“I was sort of the party starter of Merrill Lynch,” he said in an interview in 2009. “Until our building got hit with a plane. … And then the party ended right there.”
Rannazzisi said he was still haunted by the attack in his sleep.
“I still have dreams of like, you know those falling dreams,” Rannazzisi said in 2009.
But last month, faced with a damning New York Times story revealing his deception, Rannazzisi was forced to atone on Twitter.
“As a young man, I made a mistake that I deeply regret and for which apologies may still not be enough,” he wrote. “After I moved with my wife to Los Angeles from New York City in 2001 shortly after 9/11, I told people that I was in one of the World Trade Center towers on 9/11. It wasn’t true. I was in Manhattan but working in a building in midtown and I was not at the Trade Center on that day.” He added: ““I don’t know why I said this. This was inexcusable. I am truly, truly sorry.”
Now, in an excruciating interview on “The Howard Stern Show” on Tuesday, Rannazzisi has apologized in person — to one of the most sarcastic, flip, bawdy hosts in the history of radio. Lucky for Rannazzisi, who’s appeared on the show before, Stern was in Oprah Winfrey mode.
“I thank you for coming in, because I know it ain’t easy,” Stern said. “I’m sure you’re nervous.”
Rannazzisi did indeed look tense — and very unfunny. He even appeared to choke up a few times in the grueling 40-minute interrogation that followed.
“Do you ever say to yourself — why?” Stern asked.
“I’m becoming more aware,” Rannazzisi said.
Stern speculated that Rannazzisi, 38, may have told his tall tale to get attention.
“When I moved to Los Angeles it was about a month after 9/11,” Rannazzisi said. “I moved with my girlfriend. She got a job right away. … She got a job as a nanny, started making friends, making money.”
Rannazzisi, however, said he struggled.
“I was hanging out in comedy clubs,” he said. “Trying to just … not even make it. Just fit in. Survive. Make some friends. And just trying to start living a life.”
Stern asked whether Rannazzisi thought of himself as a liar. “Do you think of yourself as psychologically disturbed?” he asked.
“I’m not sure if that’s the way to put it,” Rannazzisi said. “I do see someone. I’m starting to figure out more about myself. Co-dependency, and wanting people to like me and make people happy.”
Rannazzisi said his lie wasn’t planned.
“It wasn’t calculated at all,” he said. “It was as simple as sitting at the Comedy Store and everyone being like, ‘Hey, you’re from New York?’ ‘Yeah.’ ‘Were you just there? You were around?’ ‘Yeah, I was downtown.’ ‘You worked there?’ ‘Yeah, I did.'”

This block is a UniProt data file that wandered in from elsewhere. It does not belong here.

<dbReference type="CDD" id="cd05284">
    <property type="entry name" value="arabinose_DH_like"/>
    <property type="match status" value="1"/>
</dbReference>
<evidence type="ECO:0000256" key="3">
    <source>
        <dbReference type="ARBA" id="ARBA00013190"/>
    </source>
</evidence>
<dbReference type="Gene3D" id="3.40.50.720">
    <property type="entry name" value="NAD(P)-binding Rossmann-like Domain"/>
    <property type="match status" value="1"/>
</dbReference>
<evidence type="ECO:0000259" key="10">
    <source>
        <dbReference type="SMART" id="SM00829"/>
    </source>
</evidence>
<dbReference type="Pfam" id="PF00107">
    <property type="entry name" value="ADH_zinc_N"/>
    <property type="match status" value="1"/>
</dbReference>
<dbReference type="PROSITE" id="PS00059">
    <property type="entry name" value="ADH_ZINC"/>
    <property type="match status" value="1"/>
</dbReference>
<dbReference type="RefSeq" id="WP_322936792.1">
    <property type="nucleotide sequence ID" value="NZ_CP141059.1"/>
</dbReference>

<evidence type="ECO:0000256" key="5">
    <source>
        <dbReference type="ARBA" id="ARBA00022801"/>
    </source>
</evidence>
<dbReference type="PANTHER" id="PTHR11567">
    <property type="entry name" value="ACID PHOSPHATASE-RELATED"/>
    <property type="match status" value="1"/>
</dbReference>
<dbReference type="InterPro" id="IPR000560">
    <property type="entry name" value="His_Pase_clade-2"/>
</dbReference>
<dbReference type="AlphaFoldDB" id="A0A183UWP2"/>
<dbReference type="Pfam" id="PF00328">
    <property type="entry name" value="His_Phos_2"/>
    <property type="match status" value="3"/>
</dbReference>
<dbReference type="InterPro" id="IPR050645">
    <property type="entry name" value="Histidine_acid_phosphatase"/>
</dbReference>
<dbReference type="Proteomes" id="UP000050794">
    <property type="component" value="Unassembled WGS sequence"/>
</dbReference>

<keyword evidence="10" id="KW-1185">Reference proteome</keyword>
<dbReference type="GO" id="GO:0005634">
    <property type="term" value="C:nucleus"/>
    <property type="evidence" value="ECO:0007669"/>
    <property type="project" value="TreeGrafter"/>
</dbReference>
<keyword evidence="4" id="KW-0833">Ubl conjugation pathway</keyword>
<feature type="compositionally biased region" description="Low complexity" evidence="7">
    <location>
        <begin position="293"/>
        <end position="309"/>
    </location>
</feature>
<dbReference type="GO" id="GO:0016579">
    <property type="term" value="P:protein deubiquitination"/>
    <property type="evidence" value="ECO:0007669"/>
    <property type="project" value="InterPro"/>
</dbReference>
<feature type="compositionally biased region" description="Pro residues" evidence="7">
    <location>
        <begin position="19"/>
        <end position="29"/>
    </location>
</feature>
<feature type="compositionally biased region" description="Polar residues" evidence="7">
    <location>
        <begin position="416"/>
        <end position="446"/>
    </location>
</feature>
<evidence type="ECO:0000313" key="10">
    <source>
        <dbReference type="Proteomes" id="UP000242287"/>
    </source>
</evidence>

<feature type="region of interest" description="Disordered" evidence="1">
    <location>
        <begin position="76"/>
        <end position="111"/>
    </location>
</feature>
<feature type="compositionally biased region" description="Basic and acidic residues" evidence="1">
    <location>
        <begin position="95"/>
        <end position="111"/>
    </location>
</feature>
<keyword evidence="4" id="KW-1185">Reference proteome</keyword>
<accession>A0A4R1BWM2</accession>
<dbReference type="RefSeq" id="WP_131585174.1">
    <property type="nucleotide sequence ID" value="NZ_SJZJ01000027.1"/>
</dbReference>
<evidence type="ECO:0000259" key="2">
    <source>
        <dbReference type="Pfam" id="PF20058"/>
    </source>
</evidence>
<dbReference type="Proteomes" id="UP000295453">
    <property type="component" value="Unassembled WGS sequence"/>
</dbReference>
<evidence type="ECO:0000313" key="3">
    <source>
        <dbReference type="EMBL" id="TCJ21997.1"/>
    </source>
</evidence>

The comedian — who lost a deal with Buffalo Wild Wings after the truth came out — said that, quite suddenly, the chance to correct the record disappeared.
“You have like 15 seconds, I think,” he said. “To kind of go: ‘Wait, hold on. Stop. I’m sorry. That’s not true.’ If you pass that 15 seconds … now, it becomes a thing where you’re like, ‘Now, I have to be the guy that’s very strange and weird and just said I lied about 9/11.'”
Rannazzisi said his moral compass — and confidence — had evolved.
“I truly in all of my heart,” he said, “wish I had that voice that I feel like I have now that said: ‘Hey man. Take a breath. Relax. People are going to like you. People are going to understand who you are when they get to know you. You don’t need to lie about that. Take that back.'”
The 40-minute interview, just into its fifth minute, got even more intimate. Stern compared Rannazzisi’s plight to that of a “kid” on “America’s Got Talent,” on which Stern once was a judge, with a stutter.
“People cut him more of a break because they felt bad for him,” Stern said.
“Comedians are cruel people, especially in the beginning,” Rannazzisi said. The 9/11 story, he said, offered a cushion: “I kind of was like … maybe now, maybe people will not be as mean to me or not make as many jokes about me.”
Rannazzisi said the 9/11 story brought him the attention of “stars” at the Comedy Store, including Andrew “Dice” Clay, who nicknamed him “T2.”
“I don’t know how to ever tell anyone that this is not true,” Rannazzisi said he thought at the time.
As the years went by, Rannazzisi became known as the “9/11” comedian, he said. His wife was brought into the lie. And, by talking about it less, he hoped it would go away — but it resurfaced in interviews, including one with Pauly Shore in 2009. But, eventually, he told his family, he said — including his brother, who is a priest.
Today, however, Stern proved a crucial confessor, Rannazzisi said.
“The hurt and the pain and the nervousness that you hear now comes … because I know what I did was terrible,” he said. “I know that I hurt a lot of people … that’s why I wanted to come on here. Because I wanted to talk to you and your audience. Because you are personified [sic] with New York. And your audience, those are the people that truly, in my heart, I feel awful that my dumb mistake created a story that just hit a wound that should never have been touched.”
The full interview — which can’t be embedded here because of profanity — can be seen here. At its conclusion, Stern professed admiration for Rannazzisi’s candor.
“I don’t know you,” Stern said. “… But I’ll tell you what: I think it takes balls to come in here and talk about this. And I think you are asking for people’s forgiveness. And I think none of us are perfect. A lot of us have f—ked up royally.”
He added: “Not all of us. And there’s degrees of f—king up.”